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      A shift in bond: The difference between Hartree–Fock and CI energies of isodesmic reactions serves as a tool for identifying charge-shift bonds.

    12. Ion-Specific Aggregation of Hydrophobic Particles (pages 2382–2391)

      Dr. Teresa López-León, Dr. Juan Luis Ortega-Vinuesa and Dr. Delfina Bastos-González

      Version of Record online: 3 MAY 2012 | DOI: 10.1002/cphc.201200120

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      Aggregation kinetics of a polystyrene latex is detected by means of changes in the intensity of light scattered at 5°. The salt concentration was always constant, set at 600 mM (see picture), but the nature of the anions was changed: NaCl (blue triangles), NaNO3 (cyan circles), NaSCN (green squares), and Na2SO4 (red stars).

    13. Mechanisms of Silicon Alkoxide Hydrolysis–Oligomerization Reactions: A DFT Investigation (pages 2392–2404)

      Xueli Cheng, Prof. Dr. Dairong Chen and Prof. Dr. Yongjun Liu

      Version of Record online: 23 APR 2012 | DOI: 10.1002/cphc.201200115

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      Overcoming barriers: The hydrolysis–oligomerization mechanisms of silicon alkoxides in neutral, acidic (see picture), and alkaline solutions were revealed with density functional theory calculations.

    14. Combination of DQ and ZQ Coherences for Sensitive Through-Bond NMR Correlation Experiments in Biosolids under Ultra-Fast MAS (pages 2405–2411)

      Dr. Amy L. Webber, Dr. Andrew J. Pell, Emeline Barbet-Massin, Dr. Michael J. Knight, Prof. Ivano Bertini, Prof. Isabella C. Felli, Prof. Roberta Pierattelli, Prof. Lyndon Emsley, Dr. Anne Lesage and Dr. Guido Pintacuda

      Version of Record online: 23 APR 2012 | DOI: 10.1002/cphc.201200099

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      Multitasking: The implementation of a new scheme for through-bond correlations in solids is presented, which provides remarkable transfer efficiencies, by simultaneous detection of multiple-quantum coherences, and improved resolution, by integrating a virtual J-decoupling block (see picture). The application to a microcrystalline protein sample is presented.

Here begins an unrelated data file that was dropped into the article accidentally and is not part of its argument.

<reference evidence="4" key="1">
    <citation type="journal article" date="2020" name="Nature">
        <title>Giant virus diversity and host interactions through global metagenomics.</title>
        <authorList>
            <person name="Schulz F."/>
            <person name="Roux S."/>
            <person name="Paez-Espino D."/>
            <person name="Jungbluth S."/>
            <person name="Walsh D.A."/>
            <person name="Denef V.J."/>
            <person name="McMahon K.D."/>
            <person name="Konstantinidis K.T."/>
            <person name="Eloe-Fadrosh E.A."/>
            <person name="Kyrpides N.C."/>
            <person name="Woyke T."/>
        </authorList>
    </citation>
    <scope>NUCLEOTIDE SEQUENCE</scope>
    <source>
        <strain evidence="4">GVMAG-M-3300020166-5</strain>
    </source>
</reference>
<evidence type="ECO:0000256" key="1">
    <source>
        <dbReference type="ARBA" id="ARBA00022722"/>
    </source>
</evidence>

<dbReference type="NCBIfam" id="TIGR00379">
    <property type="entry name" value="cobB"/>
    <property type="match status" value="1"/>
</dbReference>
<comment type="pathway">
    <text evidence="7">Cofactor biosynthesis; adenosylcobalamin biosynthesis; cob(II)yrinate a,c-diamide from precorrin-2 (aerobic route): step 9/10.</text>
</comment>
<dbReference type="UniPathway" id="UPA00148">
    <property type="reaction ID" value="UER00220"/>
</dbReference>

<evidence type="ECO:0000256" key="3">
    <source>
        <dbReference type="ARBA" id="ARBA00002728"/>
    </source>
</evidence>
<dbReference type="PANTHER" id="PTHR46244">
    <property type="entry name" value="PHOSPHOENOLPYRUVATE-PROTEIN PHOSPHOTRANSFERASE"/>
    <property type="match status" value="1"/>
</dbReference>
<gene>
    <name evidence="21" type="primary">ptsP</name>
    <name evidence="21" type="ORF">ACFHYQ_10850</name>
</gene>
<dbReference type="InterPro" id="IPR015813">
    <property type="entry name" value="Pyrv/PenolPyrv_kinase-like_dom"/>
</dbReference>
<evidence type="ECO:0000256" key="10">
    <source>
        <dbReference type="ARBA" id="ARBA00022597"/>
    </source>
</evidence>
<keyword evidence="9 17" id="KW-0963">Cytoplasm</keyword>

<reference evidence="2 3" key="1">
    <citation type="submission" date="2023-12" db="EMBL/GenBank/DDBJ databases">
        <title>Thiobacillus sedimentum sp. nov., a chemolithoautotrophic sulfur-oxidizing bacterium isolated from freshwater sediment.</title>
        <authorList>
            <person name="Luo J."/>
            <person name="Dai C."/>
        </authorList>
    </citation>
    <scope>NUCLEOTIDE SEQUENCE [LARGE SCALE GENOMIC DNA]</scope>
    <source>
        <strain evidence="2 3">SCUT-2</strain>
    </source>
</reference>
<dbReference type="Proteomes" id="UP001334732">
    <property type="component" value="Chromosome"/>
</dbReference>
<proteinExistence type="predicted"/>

15. Low-Temperature Route to Crystalline Titania Network Structures in Thin Films (pages 2412–2417)

      Monika Rawolle, Erik V. Braden, Martin A. Niedermeier, David Magerl, Kuhu Sarkar, Thomas Fröschl, Prof. Nicola Hüsing, Dr. Jan Perlich and Prof. Peter Müller-Buschbaum

      Version of Record online: 21 MAY 2012 | DOI: 10.1002/cphc.201200056

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      Less is more: A low temperature route to crystalline titania nanostructures is presented. Deliberate tailoring of the nanostructures obtained from an ethylene glycol-modified titanate precursor on large sample areas is achieved by combining sol-gel chemistry with a block-copolymer template. Annealing at 90 °C only leads to a well-defined crystalline titania network structure, as probed with scanning electron microscopy (see picture).

  11. Preview

    1. Top of page
    2. Cover Picture
    3. Inside Cover
    4. Graphical Abstract
    5. News
    6. Review
    7. Minireview
    8. Concept
    9. Highlight
    10. Communications
    11. Articles
    12. Preview
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      Preview: ChemPhysChem 10/2012 (page 2419)

      Version of Record online: 12 JUN 2012 | DOI: 10.1002/cphc.201290045